Duchess takes on Samaritans ambassador role

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Her Royal Highness the Duchess of Kent discusses support for Samaritans with fellow ambassador Audley Harrison

​The Duchess of Kent has been made an ambassador for Samaritans after many years of raising awareness

2nd August 2016 by Molly Millar 0 Comments

Her Royal Highness The Duchess of Kent has become an ambassador for Samaritans.

For many years, the Duchess worked as a Samaritans volunteer herself, answering calls from people in need of support at a difficult or overwhelming point in their lives. From 1971 until 1999, she was the charity's royal patron.

She has maintained an interest in and fondness for the organisation, helping raise awareness of its life-saving work.

The opportunity to invite the Duchess to become an ambassador arose after a Samaritans volunteer on Teeside read about her previous work as a listening volunteer and wrote to the Duchess to express his gratitude. 

The Prince of Wales, who is Samaritans' Royal Patron, has welcomed the Duchess' renewed involvement in the charity.

Samaritans chief executive and volunteer Ruth Sutherland, who is this week celebrating a year since she joined the organisation, said: "We cannot express our thanks and excitement enough that Her Royal Highness has agreed to become an ambassador for Samaritans and to support our vision that fewer people die by suicide. The Duchess' experience as a volunteer, combined with her previous Royal Patronage of Samaritans, and her long-standing support for a range of initiatives aimed at improving the lives of those from less privileged backgrounds, will be invaluable to us.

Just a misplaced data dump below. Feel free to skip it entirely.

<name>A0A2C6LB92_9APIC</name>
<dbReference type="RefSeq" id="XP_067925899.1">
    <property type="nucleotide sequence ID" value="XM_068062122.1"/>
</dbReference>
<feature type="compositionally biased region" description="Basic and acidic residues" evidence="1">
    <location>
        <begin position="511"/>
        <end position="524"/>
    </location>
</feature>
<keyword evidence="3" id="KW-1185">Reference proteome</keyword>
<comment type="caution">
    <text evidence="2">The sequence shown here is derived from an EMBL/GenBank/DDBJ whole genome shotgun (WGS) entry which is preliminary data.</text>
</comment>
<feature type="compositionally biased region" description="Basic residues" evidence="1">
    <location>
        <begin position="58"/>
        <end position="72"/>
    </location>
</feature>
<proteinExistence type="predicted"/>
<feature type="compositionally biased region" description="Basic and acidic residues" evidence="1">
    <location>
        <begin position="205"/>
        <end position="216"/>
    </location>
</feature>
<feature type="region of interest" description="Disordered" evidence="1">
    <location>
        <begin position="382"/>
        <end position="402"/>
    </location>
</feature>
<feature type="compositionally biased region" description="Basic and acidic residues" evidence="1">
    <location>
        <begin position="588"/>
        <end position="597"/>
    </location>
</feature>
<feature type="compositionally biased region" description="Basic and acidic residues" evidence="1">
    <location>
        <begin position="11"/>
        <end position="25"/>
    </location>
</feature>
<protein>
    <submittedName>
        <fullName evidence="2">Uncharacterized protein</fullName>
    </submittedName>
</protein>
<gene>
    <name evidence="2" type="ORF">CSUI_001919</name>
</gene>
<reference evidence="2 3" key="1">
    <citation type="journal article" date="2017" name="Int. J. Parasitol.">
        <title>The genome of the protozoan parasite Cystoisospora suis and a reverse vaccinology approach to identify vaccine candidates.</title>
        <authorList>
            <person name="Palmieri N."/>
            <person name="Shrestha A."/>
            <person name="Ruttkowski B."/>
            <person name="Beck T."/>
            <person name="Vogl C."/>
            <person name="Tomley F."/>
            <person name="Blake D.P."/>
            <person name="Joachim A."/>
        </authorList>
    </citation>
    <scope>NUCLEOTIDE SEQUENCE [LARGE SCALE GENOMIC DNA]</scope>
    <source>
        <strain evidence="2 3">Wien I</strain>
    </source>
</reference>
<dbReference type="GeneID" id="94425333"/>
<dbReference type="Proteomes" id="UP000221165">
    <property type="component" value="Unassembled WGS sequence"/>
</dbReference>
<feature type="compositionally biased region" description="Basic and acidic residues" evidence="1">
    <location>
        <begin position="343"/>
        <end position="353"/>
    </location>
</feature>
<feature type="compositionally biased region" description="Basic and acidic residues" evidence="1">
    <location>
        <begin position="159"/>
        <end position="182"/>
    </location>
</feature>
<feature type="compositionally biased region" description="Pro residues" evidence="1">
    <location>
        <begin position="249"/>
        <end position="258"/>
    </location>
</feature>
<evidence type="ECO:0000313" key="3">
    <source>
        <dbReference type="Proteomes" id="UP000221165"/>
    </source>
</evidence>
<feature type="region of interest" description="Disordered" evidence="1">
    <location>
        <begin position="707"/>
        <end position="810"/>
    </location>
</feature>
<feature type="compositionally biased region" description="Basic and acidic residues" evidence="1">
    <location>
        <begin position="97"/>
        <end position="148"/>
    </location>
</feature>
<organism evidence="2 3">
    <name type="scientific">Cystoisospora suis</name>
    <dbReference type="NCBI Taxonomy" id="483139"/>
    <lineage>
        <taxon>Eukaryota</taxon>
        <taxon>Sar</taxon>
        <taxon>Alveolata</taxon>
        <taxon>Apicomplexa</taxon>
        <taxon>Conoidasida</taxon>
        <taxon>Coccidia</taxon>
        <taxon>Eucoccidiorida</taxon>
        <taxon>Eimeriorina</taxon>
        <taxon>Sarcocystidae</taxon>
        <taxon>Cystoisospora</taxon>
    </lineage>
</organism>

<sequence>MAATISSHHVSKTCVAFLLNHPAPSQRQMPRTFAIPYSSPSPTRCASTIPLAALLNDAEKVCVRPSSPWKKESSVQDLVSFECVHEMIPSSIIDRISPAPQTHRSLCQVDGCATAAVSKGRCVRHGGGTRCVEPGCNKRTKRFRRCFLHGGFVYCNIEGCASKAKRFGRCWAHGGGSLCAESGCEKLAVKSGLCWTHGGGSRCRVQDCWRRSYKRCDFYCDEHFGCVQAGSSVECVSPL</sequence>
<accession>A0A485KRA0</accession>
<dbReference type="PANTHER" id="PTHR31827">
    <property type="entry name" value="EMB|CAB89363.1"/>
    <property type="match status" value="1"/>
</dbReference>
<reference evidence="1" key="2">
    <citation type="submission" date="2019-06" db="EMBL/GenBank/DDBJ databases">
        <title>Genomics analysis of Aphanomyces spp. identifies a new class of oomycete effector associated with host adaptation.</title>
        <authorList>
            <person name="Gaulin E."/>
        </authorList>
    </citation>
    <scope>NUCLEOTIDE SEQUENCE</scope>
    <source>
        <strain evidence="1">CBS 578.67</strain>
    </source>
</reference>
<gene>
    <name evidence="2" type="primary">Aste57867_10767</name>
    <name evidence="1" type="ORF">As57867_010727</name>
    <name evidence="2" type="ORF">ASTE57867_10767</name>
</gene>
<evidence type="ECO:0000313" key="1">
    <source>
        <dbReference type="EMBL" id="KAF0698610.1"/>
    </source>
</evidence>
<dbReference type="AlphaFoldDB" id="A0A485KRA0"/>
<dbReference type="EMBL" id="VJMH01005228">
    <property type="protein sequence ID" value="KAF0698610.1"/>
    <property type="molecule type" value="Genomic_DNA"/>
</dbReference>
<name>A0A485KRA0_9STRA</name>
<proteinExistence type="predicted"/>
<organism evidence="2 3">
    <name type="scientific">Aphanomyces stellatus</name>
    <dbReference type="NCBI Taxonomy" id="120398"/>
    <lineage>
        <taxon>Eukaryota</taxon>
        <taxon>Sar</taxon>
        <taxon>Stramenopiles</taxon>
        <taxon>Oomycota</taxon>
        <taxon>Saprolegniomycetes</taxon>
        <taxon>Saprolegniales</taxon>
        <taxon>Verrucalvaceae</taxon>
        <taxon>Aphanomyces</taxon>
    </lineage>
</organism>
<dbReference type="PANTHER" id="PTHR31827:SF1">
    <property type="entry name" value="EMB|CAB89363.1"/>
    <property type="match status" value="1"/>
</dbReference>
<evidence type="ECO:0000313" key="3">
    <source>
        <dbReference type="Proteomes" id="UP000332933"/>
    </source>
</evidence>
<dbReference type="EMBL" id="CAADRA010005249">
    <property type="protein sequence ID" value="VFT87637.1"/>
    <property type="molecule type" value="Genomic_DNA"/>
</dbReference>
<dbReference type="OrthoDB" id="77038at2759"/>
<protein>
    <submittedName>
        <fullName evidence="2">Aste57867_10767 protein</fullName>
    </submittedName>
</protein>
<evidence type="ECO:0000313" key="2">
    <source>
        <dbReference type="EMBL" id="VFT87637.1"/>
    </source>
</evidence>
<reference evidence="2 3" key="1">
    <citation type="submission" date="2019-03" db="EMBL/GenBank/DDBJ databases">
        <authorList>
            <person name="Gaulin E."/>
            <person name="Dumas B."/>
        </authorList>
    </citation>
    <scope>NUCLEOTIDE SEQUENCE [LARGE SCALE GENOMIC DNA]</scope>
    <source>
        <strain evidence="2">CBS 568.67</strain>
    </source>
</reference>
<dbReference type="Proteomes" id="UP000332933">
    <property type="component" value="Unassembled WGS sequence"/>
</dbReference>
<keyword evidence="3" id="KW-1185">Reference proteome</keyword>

"Suicide is the biggest killer of men under 50 and of men and women aged 20 to 34. We also know that suicide is not equal. If you are middle-aged, male and from a poorer background, you are ten times more likely to take your own life than if you are from a wealthier background. We look forward to working with the Duchess to raise awareness of our services and to help address that inequality."

Her Royal Highness recently met with Audley Harrison MBE, the former Olympic champion boxer who has also become an ambassador for Samaritans. He has been leading campaigns for Samaritans aimed at men in particular, encouraging them to reach out for help if they are struggling, and to see asking for help as a strength rather than a weakness. 

Anyone can contact Samaritans, whatever you're going through. You can call us for free any time from any phone on 116 123, email [email protected] or go to www.samaritans.org to find details of your nearest branch where you can talk to one of our volunteers in person.